Featured Object: Renaissance Chess King overview image

Featured Object: Renaissance Chess King

  • Post Date10/20/2016
  • AuthorSimone Kaiser, Beth Watkins
  • Reading Time3 minute read

This ivory chess king was most likely created in Western Europe in the 16th century. The king, about 2½ inches high, wears a crown, a sash across his chest, and a skirt. The piece was purchased in Germany in 1936 by Neil C. Brooks, professor of Germanic Languages and director of the University’s Museum of European Cultures, which opened in 1913 in Lincoln Hall.

History of Chess

The origins of chess are not known with certainty, and artifacts from similar, somewhat related games have been found in Russia, Central Asia, South Asia, and China. The version we are familiar with today probably originated in India around 1,500 years ago. Chaturanga (a Sanskrit term meaning “four divisions,” perhaps in reference to a battle formation described in the Hindu epic The Mahabharata) featured 2 important characteristics common to all later variants of chess that distinguish it from other games like checkers: to win, the king must be captured, and the different types of pieces have different powers. This game quickly spread to Persia and from there throughout the Byzantine and Arabian Empires. By the 10th century, Muslims had brought chess to southern Europe, and it also spread to northern Europe through Vikings who were in contact with Slavic cultures. Chess has always been a game with analogies to battle, but the set of rules in general use now, including the powers of the piece we call the queen, developed differently in various regions and became consolidated over time.

In Europe, chess emerged subsequently as an upper-class and aristocratic leisure game associated with mathematical ratios, tactics, and military strategies and became a metaphor for battle and war, predominantly played by men. Although cast by the Catholic Church as immoral, chess had also been the subject of poems and other writings during the Renaissance, discussing the significance and moves of the figures (most importantly, kings, queens and, at that time, bishops) and valuing the educational importance and intellectual superiority of the game. However, a man and a woman opposed over a chess board had associations of sexual tension, seduction, and masculine power, in real life as well as when depicted in works of art.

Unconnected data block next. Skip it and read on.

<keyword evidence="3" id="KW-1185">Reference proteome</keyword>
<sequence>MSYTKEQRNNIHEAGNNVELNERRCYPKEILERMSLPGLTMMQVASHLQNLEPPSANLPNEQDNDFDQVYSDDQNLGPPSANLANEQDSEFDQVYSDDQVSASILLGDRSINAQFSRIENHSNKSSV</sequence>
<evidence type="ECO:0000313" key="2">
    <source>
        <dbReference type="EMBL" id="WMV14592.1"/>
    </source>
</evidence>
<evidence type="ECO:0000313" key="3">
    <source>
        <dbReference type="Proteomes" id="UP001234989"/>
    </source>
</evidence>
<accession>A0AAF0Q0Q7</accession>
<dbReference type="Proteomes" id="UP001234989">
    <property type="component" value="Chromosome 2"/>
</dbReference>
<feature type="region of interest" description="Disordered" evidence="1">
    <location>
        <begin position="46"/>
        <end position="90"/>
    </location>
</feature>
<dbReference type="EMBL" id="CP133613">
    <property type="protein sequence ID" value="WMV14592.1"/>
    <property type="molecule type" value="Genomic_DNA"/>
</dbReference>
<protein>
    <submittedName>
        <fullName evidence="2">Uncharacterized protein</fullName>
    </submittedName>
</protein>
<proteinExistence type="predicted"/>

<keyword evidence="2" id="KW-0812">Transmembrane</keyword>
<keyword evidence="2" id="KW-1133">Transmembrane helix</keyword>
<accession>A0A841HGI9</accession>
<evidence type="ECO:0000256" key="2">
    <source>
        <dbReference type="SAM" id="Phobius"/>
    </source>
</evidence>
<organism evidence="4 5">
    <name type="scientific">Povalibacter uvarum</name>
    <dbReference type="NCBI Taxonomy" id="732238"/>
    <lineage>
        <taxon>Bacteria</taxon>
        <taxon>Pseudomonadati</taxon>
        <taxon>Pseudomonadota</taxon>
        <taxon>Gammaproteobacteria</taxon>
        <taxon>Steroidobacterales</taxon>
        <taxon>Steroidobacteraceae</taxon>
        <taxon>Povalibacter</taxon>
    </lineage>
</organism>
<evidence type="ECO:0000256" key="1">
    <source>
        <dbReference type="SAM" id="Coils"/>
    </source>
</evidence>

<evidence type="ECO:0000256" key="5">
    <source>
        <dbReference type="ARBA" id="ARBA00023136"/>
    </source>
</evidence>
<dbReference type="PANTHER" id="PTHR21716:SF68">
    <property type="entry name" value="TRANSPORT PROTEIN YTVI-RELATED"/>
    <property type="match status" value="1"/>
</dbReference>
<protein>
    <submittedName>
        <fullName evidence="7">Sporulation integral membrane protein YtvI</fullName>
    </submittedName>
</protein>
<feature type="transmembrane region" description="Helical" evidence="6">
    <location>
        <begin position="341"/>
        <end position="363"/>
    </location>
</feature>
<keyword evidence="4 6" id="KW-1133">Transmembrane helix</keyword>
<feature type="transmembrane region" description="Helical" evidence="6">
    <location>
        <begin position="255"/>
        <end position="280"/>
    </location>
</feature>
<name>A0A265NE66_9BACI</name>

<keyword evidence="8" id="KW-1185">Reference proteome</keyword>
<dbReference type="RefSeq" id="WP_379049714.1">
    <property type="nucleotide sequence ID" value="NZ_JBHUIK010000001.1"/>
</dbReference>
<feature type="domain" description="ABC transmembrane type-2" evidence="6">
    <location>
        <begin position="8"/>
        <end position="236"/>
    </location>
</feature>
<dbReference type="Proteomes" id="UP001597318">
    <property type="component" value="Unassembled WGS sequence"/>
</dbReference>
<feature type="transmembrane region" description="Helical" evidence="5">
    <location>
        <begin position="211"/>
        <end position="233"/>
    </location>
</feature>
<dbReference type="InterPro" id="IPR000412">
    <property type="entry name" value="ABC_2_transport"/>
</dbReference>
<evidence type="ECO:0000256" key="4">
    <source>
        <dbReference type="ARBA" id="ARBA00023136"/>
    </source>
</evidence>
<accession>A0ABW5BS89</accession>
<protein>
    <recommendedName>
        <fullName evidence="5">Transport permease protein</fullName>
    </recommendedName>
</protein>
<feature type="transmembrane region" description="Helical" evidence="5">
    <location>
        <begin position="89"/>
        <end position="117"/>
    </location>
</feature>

Use of Ivory

Ivory has been used to make chess pieces since at least the 12th century, as evidenced by the famous Viking-made Lewis Chessmen. Ivory is derived from the tusks and teeth of animals and is a very precious material that has been used since ancient times for creating a wide array of items for ornamental and practical purposes, such as carvings and piano keys. During the era our chess piece was probably made, ivory in Europe was generally imported from Africa. A main center of ivory trade was the Italian seaport of Genoa, the first landing for European traders arriving from Africa.

  • picture of the chess king